In 2015, Liverpool-Manchester hybrid Bodies on Everest produced The Burning (self-release), a ferocious slab of ultra-heavy, underproduced despair which its creators christened ‘Dungeon Wave’ and which tragically glided under the radar. Three years later that Blackened Doom crash has been reinvented on follow-up A National Day of Mourning (Cruel Nature Records / Third I Rex): the minimalist production accompanied by a more pensive, Drone-led violence, offering up a suffocating dystopian nightmare. Continue reading
The seaside town of Brighton, UK, previously famous for its attractiveness to holidaying Londoners and its apparently sizeable gay population, is at present building a reputation as a haven of devastating Low-end music. Step forward Kalloused whose first foray into recorded output, Damn You Believer (Third I-Rex), begins with the suspense-laden ‘Pt 1’: a weighty tome which possesses a surprising yet subtle line in crunching but emotional guitar.
The PR notes accompanying Decathexis (Third-I Rex), the second album from Cagliari firebrands VIII, advise comparisons with Extreme experimentalists Deathspell Omega and Manes. The reality, however, is a progressive aural violence full of invention.
Opener ‘Symptom’s early exchanges see a stripped down, Blackened underpin, quirky in its structure and graced by WLKN’s snarled growl, suddenly tempered by maudlin drops which lend themselves to a Shoegaze feel. That Manes comparison manifests itself with a Jazzy sax, which introduces a dream-like sequence: a piano-led ambience; a street walk followed by a nightmarish descent through rapid atonal chords, Freeform pace changes and hostile growls, with those ivories beginning the road to a sample-laden coda in hair-raising fashion.
The early stages of the ensuing ‘Diagnosis’ beautifully blend an emotional, atmospheric Doom with more of that wistful saxophone and the kind of Deathly, downward spirals perfected by the likes of Pyrrhon. A meander through eerie gentleness is followed by a rampant, horrific explosion, the throat morphing from growl to Blackened rasp in a terrifying escalation of anger. This is the depiction of a war zone yet, replete with a subtle piano centrepiece, the apocalyptic, heartbreaking aftermath of battle is gloriously displayed also.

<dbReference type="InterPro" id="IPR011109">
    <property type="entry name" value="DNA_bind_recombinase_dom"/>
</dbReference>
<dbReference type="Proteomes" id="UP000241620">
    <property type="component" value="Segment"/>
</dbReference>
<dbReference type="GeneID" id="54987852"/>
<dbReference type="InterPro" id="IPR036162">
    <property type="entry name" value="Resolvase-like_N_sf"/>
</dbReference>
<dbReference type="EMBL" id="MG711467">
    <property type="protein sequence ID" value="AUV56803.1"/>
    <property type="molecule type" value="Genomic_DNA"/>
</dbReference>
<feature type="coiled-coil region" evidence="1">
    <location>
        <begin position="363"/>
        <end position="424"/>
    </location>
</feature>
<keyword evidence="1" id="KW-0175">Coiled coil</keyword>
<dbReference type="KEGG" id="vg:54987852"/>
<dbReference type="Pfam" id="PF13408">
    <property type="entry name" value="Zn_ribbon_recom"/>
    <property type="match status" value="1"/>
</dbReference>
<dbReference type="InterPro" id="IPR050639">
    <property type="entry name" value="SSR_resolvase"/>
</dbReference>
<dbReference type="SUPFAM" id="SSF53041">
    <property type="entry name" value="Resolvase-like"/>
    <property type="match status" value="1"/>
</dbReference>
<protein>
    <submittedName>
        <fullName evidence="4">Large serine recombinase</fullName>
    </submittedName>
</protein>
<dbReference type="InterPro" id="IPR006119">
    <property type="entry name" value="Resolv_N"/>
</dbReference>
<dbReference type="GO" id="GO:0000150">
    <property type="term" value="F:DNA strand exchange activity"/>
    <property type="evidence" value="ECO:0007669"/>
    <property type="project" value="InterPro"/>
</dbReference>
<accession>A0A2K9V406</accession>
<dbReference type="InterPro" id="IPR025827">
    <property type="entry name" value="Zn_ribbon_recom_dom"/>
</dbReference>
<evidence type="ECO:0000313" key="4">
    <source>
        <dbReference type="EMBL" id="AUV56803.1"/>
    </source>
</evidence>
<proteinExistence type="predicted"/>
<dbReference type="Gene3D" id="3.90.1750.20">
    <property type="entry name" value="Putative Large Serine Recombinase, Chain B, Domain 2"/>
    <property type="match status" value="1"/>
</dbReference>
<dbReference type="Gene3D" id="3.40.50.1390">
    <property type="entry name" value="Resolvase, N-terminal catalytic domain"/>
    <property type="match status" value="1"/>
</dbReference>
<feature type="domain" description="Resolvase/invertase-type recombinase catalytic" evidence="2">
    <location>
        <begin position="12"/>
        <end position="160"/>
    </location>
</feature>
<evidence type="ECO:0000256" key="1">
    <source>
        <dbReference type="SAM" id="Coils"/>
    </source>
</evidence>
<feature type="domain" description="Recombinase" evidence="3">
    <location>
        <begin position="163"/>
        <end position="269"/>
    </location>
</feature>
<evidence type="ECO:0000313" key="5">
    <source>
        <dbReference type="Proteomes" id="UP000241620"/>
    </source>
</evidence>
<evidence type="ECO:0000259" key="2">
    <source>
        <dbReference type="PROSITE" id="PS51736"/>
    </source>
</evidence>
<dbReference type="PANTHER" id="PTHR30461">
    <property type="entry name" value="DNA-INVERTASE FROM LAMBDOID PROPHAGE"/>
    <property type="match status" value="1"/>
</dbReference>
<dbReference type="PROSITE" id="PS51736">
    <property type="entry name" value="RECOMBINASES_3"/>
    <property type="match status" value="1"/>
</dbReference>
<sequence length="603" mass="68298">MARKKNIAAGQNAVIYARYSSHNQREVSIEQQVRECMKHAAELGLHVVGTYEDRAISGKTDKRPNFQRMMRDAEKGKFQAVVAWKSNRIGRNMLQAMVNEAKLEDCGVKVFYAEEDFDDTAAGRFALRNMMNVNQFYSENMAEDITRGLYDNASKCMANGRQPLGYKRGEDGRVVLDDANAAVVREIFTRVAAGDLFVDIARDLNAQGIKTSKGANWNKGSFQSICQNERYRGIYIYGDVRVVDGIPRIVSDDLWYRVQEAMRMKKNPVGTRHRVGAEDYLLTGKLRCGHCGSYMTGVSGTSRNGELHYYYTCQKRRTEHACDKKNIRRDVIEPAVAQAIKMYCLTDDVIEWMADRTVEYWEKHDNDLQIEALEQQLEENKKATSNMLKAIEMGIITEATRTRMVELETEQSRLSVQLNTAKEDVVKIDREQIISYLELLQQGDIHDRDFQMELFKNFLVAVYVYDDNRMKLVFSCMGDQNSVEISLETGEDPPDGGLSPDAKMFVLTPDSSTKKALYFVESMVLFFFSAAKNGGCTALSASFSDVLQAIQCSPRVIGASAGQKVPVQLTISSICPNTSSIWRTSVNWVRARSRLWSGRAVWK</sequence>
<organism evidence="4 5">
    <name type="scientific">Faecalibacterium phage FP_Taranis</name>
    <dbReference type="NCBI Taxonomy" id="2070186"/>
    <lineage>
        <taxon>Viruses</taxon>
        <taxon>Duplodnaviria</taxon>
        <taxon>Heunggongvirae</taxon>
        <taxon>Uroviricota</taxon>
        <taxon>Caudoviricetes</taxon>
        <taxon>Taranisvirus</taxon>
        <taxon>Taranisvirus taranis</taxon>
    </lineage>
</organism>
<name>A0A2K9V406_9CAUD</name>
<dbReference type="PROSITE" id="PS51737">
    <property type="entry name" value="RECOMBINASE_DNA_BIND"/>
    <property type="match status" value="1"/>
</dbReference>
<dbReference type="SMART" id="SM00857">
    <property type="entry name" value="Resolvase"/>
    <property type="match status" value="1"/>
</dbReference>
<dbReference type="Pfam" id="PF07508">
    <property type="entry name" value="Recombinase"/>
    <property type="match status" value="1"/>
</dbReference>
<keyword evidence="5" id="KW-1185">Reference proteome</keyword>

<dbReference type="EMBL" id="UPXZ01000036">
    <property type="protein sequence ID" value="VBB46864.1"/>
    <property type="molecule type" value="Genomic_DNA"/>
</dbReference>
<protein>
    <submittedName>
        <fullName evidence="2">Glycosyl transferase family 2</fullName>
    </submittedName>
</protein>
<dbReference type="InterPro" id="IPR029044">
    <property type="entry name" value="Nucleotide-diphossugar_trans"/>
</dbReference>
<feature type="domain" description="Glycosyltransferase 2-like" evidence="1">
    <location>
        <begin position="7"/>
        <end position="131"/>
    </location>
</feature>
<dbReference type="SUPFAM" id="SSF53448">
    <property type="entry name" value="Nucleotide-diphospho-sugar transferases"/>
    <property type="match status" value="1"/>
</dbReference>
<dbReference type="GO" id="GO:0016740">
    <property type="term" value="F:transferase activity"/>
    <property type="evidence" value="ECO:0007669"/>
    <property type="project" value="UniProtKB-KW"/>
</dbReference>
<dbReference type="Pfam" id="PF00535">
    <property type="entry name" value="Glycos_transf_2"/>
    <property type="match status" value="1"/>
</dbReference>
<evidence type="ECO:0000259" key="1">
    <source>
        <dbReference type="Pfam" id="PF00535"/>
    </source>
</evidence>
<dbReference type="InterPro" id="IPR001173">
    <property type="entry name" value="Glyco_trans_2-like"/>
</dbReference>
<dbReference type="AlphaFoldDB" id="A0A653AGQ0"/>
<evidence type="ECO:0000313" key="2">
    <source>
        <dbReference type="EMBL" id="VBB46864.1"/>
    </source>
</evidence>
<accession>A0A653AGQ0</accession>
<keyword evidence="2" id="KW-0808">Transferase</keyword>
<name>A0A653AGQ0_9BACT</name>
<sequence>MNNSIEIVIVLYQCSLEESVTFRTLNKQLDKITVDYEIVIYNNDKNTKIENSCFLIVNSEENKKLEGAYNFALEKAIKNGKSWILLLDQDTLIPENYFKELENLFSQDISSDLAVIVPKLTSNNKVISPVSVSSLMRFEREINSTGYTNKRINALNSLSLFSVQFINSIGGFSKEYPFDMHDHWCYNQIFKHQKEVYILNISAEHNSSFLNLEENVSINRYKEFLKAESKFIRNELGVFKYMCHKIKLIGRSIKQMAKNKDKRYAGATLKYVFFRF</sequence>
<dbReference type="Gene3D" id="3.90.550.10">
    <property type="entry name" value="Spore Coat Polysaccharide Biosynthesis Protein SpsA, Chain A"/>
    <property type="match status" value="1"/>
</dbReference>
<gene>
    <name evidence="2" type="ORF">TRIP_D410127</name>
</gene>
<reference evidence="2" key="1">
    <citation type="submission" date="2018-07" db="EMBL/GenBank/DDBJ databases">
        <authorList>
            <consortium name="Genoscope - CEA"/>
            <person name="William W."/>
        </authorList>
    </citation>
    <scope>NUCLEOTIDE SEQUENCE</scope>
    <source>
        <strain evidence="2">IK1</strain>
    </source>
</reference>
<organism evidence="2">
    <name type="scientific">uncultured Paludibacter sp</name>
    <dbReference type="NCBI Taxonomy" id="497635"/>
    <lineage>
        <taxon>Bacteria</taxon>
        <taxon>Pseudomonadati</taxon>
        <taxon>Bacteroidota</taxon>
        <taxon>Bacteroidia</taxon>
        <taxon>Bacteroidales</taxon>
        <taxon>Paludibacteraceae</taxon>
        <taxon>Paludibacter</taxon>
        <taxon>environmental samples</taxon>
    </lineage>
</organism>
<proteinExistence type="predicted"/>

There’s a Blues-Punk edge to the bludgeon of closer ‘Prognosis’ which lends a more traditional edge but the experimentation is still evident: the sparing, neurotic riffs given a tremolo effect; the atmospheric blast of classical acoustic; the brief, gradual drop once again full of melancholy and portent. It’s WLKN’s voice which again provides the savagery, especially in the tolling, Avant-garde atonality of the second movement: his screams and whispers demonical in accompanying the hydraulic Industria and Marco Porcu’s staggering stickwork.
This constant movement through disparate fundamentals can lead to ‘Prognosis’ occasionally feeling a touch difficult to engage with, its cosmic yet serene finale an ineffectual end to the urgency of the previous 45 minutes. The whole is nevertheless an absorbing tour de force, its manic nature running in perfect tandem with a moving ambience to incite all manner of emotion. By no means an easy listen, Decathexis is nevertheless a hugely rewarding journey.
Finnish Doom has a habit of eliciting serious emotion, whether it be down to the plaintive melodies and atmospheres or the downright trudging pace. Arche have all of these characteristics in spades and, on this label reissue of their début EP Undercurrents (Third-I Rex), their heartbreaking Funeral dirge is presented to devastating effect.